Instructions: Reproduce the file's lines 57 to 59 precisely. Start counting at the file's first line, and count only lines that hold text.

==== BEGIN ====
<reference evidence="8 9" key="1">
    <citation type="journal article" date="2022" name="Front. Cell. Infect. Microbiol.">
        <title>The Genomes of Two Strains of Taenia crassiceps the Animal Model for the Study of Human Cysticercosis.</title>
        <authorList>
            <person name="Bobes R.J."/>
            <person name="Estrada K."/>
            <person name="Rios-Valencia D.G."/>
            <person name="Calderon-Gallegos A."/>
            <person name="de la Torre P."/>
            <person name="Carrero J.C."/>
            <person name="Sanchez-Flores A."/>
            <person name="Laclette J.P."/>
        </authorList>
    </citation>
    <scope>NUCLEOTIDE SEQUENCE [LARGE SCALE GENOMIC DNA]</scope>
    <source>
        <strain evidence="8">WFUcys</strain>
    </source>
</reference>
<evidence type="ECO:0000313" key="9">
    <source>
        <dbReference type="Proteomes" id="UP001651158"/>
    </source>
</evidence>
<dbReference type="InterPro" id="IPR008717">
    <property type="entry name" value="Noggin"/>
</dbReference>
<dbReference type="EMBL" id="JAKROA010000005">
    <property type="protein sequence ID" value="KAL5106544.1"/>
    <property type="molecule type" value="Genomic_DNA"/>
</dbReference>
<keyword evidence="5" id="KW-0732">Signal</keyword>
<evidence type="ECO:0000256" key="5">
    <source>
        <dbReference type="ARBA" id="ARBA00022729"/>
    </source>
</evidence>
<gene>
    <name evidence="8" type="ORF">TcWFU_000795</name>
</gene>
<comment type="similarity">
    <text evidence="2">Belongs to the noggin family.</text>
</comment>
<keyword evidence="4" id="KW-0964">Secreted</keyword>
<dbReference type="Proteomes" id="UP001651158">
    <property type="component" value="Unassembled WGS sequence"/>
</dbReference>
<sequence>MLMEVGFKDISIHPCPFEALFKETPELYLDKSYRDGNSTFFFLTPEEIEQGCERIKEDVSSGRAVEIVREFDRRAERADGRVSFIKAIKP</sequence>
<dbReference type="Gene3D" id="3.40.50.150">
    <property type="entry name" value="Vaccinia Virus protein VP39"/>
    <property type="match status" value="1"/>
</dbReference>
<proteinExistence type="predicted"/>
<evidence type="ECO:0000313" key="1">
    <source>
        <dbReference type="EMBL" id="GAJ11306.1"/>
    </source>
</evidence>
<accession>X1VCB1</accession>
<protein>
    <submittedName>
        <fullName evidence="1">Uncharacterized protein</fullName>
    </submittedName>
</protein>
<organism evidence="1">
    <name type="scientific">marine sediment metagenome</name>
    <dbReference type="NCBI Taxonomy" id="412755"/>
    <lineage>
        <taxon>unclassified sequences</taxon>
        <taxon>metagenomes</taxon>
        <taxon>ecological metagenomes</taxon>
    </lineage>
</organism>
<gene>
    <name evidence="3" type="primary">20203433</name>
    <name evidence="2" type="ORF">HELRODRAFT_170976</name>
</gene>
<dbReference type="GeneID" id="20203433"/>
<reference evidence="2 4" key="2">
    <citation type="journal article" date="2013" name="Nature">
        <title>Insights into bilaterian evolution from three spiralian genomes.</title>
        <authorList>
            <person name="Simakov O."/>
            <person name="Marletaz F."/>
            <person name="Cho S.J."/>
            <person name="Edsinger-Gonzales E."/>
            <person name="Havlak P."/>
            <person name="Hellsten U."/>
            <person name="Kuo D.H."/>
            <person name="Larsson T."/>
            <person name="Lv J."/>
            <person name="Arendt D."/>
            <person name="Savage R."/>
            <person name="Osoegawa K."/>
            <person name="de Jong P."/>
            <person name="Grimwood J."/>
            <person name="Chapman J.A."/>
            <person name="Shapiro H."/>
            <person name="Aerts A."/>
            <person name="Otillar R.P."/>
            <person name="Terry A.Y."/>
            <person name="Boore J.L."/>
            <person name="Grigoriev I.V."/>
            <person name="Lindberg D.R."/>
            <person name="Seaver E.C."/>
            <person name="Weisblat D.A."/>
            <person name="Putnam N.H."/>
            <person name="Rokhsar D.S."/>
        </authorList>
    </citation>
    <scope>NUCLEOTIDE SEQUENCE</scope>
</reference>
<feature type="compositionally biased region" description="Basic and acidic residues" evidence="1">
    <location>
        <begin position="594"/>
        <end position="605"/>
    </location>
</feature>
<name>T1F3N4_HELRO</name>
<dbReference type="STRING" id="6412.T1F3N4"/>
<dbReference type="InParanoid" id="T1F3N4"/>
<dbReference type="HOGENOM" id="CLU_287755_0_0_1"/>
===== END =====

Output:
    </source>
</evidence>
<accession>X1VCB1</accession>